Some American critics say that the yuan is still at least 20 per cent undervalued [Getty Images]
The US treasury department has postponed a decision on whether to accuse China formally of using its currency to gain unfair trade advantages against the US.
With the delay until after a pair of G20 meetings in November, the White House avoided a deadline on Friday that was to test already fragile US-China relations.
Labelling China a currency manipulator would enrage Beijing just as Washington is looking for their help on major global initiatives.
On the other hand, postponing the decision could damage the struggling Democratic Party in the lead-up to congressional elections on November 2.
"Democrats and Republicans alike in congress are prepared to move legislation confronting China's currency manipulation this year," Charles Schumer, a Democratic senator, said.
"We hope to have the administration's support but will go forward without it if necessary."
The controversy comes as the Chinese currency continues to rise to new highs almost every day.
By late on Friday, the yuan was at 6.64 - its strongest rate against the dollar since the government set up the current currency regime in 1993.
In his remarks at a monetary policy conference on Friday, Ben Bernanke, chairman of the US Federal Reserve, did not directly mention the currency dispute with China.
But the side-effects of minting new dollars to pay for planned treasury-asset purchases are a weaker dollar.
Obama is under pressure to punish China for trade policies that US politicians say cost millions of manufacturing jobs in their country.
Many Americans are angry over a politically sensitive US trade deficit with China that has climbed to an
all-time monthly high of $46.3bn.
The US deficit with China alone rose 8.2 per cent in August to an all-time high of $28bn, surpassing the record $27.9bn set in October 2008.
Speaking on Friday, Yao Jian, spokesman for China's commerce ministry, said it was not fair to criticise his country's exchange rate policy simply by pointing to its trade surplus.
But American manufacturers contend that an undervalued currency gives China a trade boost by making Chinese goods cheaper in the US - and US products more expensive in China.
If the US were to designate China a currency manipulator, it could trigger negotiations between the two countries and could result in US economic sanctions.
"A currency war would be very upsetting would create all kinds of unpredictabilty and slow growth," Nick Spicer, Al Jazeera's correspondent in Washington, said.
The Obama administration, worried about high unemployment and losing ground to opposition Republicans in the November polls, wants to look tough on China.
That is especially true after ministers from around the world left last week's global finance meetings in Washington without resolving how to deal with differences over currency.
At the same time, US officials see Chinese co-operation as essential to US efforts to deal with the Iranian and North Korean nuclear standoffs, climate change and other difficult issues.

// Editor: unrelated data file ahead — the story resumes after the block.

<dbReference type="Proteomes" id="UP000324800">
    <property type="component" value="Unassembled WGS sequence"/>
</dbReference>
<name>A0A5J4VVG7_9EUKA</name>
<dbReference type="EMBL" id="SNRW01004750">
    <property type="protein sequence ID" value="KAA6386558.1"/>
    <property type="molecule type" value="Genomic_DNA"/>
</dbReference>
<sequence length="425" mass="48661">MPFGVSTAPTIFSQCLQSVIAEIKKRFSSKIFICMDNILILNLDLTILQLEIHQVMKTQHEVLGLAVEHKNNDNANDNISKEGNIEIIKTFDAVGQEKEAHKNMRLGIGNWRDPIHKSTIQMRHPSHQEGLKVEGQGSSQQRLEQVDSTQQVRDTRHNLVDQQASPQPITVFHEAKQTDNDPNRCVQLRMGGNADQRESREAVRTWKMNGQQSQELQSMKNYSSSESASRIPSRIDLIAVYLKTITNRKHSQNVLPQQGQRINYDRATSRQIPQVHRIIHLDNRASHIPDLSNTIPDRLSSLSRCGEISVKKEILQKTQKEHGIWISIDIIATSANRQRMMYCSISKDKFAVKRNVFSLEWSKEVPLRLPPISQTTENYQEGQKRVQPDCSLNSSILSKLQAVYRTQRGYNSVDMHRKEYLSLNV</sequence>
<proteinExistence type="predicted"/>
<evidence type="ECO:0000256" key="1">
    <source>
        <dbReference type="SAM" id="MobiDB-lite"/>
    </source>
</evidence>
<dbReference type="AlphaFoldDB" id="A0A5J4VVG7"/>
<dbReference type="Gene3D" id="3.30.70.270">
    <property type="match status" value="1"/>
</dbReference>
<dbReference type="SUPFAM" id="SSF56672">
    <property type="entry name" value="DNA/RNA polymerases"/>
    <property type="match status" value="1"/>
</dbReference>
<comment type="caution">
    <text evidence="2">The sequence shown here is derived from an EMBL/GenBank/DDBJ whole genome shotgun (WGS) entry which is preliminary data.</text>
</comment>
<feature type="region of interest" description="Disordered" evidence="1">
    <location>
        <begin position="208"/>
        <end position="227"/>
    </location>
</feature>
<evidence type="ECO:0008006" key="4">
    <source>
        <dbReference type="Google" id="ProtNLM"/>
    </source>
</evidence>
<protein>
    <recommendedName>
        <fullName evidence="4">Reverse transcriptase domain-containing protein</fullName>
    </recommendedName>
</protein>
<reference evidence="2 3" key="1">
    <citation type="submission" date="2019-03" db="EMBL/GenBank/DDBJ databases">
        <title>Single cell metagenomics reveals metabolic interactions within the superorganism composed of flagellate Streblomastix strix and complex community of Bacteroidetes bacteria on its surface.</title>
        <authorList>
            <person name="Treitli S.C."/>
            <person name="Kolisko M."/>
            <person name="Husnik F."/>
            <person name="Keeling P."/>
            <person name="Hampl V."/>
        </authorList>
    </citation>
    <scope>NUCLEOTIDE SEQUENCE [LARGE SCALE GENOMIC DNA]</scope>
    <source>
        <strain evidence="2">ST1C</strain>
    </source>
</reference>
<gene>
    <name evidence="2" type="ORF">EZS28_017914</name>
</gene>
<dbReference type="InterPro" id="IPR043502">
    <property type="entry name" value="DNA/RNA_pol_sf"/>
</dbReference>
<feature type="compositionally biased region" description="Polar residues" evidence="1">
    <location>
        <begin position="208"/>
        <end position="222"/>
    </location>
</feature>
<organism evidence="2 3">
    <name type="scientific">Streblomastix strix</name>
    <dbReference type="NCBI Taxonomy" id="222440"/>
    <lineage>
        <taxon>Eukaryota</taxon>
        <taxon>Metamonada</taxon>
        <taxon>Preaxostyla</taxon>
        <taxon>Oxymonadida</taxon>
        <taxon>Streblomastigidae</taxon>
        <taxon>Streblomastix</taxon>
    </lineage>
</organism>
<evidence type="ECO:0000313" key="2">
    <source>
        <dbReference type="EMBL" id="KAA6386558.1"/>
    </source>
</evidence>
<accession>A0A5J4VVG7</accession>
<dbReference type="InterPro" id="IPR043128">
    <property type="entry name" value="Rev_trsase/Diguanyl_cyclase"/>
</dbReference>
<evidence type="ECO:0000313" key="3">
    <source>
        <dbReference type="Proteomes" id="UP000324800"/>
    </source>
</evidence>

Many US politicians appear to have tired of White House attempts to strike a delicate balance with China.
The House of Representatives sent the administration and China a strong message last month by passing tough new legislation that would impose economic sanctions on countries found to be manipulating their currencies.
"Tensions between the US and China have been boiled down to this single issue, but this misses the point in the debate," Alistair Thornton, an economist with IHS Global Insight, told Al Jazeera.
"The Chinese savings rate is far too high, and consumption in the US is far too high."
Congress mandates that the treasury department prepare a twice-a-year report on whether any countries are manipulating their currencies.
Obama, following the lead of his predecessor, George Bush, has put off the report before.
The treasury delayed its April 15 report to give China more time to make currency reforms. It was eventually released on July 8.
While the Obama administration is in a diplomatic and political bind, US officials do have options other than an outright declaration that China manipulates its currency.
It could also use strong words to criticise China without making a formal declaration of currency manipulation.
US-China ties have hit a low point recently, with the countries clashing over territorial disputes in the South China and East China seas, human rights as well as Taiwan and Tibet.
In the run-up to last week's finance meetings, Timothy Geithner, the US treasury secretary, urged China to make more progress in moving more towards flexible exchange rates.
China has allowed its currency to rise in value by about 2.3 per cent since announcing in June that it would introduce a flexible exchange rate.
Chinese officials say their gradual effort to revalue their currency is the best approach.
Allowing the currency to rise too rapidly, they say, would cost thousands of Chinese manufacturing jobs and destabilise the Chinese economy.
Differences over what exchange rates are appropriate to put the world economy back on course, have been intensifying in advance of a pair meetings of the Group of 20 leading economies in South Korea.
G20 finance ministers meet next week in Gyeongju to prepare for a summit of their leaders in Seoul on November 11-12.
Source: Al Jazeera and agencies